Amy walks the aisles of yet another unsuspecting drug store with the tendrils of addiction having become firmly anchored in her brain. The cravings for more opiates are now an almost continuous thought. Not unlike a mature trumpet vine wound through lattice over the years, the hold is tight and secure. The unyielding desire controls her daily activities, twisting rational reasoning and blurring ethical behavior. She slyly slips a few candy bars into her pocket while pretending to agonize over which birthday card to choose. Snickers and Milky Way may not be the most nutritious meal, but hey, this girl would trade a steak dinner at Spago for a few Oxy tabs. Although her stolen script from Dr. Wallace is long gone, Amy can still dance: she’s cultivated new sources. During her stay at ‘New Start Gardens’ she was exposed to some seasoned pros at acquiring opioids. Amy’s little organizer doesn’t only contain a list of pharmacy contacts anymore, now it also contains a list of shady doctors; all willing to write script for the right price. The Pharmacist walks to his counter and calls out. “Lorraine Shavelson?” Amy immediately moves to the pharmacy counter, scoops up the prescription and leaves the building.

The packed lecture hall is full of fresh-faced undergraduates, staring and intently listening to Professor Kingsley deliver a lecture related to biodiversity. Greg is standing near a large computer monitor which currently displays photos of indigenous flora within the Canadian Boreal Forest. This particular lecture has traditionally been one of Greg’s most beloved and finest of the semester. Having spent the best part of two years doing graduate research above the 50th parallel, Greg has intimate knowledge of and fondness for the biodiversity within this pristine region. He could go on for hours about the species of flora, fungi, conifer and deciduous trees that spread across the multiple ecozones. The benefits of natural disturbances; such as forest fires, insect and disease outbreaks, drought and windthrow can really get him going too. And he does it all with convincing enthusiasm, painting a picture of intricate symbiotic beauty. But today Greg’s paramount lesson, the sharpest and shiniest arrow in his quiver, is delivered with tired eyes and spoken in a distracted and lethargic manner. The stress from worry and the volume of sleepless nights are starting to inflict a toll on Greg. “…the practice of fire suppression in this region is … can lead to changes in…changes in biodiversity…” Greg’s mind seems to wander away from the topic as the words cease to flow from his pinched lips. I wonder what she’s doing now. Is she safe or in a gutter. There must be some way I can help… Come on smart guy, what’s the fucking answer. Javi and Chalise , grad students, who routinely assist Greg with some of his lesson plans and lab projects, observe with a look of concern. They don’t know what or why, but they do know very well that something is amiss today. This isn’t the professor they’ve come to admire and emulate, or the orator that can make the life cycle of lichen sound riveting. No, this can’t be the accomplished Greg Kingsley …this is some sort of an avatar with aberrant qualities.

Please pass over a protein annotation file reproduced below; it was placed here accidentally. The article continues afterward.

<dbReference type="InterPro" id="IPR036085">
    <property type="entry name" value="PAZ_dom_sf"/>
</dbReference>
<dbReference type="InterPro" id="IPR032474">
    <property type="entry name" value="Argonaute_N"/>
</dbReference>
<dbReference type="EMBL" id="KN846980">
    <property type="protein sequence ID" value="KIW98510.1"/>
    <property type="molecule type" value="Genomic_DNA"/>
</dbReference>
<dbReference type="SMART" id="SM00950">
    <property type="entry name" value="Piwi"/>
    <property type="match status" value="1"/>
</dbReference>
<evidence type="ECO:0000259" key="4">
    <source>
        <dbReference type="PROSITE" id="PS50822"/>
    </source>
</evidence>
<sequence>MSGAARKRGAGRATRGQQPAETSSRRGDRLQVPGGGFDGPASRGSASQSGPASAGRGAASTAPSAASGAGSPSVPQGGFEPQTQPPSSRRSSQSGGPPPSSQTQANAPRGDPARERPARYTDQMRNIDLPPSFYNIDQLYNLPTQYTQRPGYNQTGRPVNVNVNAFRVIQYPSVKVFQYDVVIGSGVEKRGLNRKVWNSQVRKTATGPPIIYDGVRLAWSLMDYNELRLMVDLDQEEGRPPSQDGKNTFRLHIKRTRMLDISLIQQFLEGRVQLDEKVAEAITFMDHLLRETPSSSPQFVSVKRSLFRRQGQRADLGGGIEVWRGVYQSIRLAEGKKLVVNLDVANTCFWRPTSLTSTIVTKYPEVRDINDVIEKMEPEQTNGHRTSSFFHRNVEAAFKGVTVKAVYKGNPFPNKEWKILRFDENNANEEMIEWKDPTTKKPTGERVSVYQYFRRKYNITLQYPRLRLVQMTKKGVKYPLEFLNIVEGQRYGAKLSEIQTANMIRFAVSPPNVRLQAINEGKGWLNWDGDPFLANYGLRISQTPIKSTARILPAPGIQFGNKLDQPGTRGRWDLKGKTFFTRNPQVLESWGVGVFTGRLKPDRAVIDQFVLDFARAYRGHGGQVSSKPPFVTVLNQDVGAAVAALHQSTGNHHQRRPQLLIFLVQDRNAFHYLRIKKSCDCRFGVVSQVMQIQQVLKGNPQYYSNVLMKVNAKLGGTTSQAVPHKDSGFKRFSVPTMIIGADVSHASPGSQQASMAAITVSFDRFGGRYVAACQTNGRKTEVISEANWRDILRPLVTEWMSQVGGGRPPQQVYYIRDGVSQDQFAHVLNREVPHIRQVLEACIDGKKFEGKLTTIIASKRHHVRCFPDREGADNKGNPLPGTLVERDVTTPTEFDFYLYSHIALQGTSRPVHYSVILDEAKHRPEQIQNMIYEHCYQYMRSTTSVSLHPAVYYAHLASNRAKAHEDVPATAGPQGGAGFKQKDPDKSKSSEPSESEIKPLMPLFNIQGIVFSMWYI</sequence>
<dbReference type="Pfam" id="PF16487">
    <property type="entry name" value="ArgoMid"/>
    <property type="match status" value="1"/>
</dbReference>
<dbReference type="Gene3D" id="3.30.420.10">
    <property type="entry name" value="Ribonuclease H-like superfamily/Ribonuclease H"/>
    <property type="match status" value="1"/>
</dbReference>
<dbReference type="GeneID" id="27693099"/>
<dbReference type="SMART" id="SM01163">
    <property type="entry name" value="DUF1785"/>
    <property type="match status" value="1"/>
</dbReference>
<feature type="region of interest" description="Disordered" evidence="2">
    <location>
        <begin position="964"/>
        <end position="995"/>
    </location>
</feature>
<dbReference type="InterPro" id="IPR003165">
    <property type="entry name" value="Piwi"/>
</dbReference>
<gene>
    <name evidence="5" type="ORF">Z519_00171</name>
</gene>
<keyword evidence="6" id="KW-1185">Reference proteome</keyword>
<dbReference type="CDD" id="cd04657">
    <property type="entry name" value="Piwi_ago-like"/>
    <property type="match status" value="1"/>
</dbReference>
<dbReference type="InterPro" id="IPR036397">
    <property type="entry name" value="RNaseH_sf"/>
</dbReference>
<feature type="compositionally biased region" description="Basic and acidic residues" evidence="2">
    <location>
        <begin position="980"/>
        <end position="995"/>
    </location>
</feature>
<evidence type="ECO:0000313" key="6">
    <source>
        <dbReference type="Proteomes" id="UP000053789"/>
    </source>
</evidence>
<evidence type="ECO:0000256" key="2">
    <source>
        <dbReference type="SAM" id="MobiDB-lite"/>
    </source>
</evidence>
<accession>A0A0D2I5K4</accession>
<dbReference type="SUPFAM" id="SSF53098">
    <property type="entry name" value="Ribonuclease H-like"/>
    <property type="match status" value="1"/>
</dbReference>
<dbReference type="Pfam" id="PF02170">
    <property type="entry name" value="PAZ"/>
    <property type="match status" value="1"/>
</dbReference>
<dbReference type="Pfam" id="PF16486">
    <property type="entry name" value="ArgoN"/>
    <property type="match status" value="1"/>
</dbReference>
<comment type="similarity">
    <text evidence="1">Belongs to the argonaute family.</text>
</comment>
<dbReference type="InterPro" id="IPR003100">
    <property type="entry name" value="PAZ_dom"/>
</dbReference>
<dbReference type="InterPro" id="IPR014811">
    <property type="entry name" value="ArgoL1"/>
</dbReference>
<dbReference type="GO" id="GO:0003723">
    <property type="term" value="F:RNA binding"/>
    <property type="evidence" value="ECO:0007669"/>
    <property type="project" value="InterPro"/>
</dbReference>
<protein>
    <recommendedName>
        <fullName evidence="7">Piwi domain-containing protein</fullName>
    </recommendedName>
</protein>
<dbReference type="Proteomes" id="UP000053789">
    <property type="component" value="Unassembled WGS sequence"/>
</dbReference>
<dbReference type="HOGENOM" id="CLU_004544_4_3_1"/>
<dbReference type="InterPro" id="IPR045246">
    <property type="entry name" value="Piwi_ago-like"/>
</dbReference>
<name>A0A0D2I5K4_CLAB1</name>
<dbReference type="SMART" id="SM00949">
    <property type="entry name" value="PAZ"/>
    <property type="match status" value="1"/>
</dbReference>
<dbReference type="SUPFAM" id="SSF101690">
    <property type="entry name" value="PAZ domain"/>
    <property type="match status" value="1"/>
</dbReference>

“Professor” Chalise whispers.

Blinking a couple of times Greg responds. “Huh?”

Chalise prompts him.” Changes in biodiversity…”

“Yeah, unintended changes occur when natural burn cycles are interrupted...” Again Greg’s eyes grow distant as his mind floats off. Yeah, this is an unintended change alright, but what can I do about it?... Not a fucking thing kiddo. ..or is there?

“Professor?” Chalise says.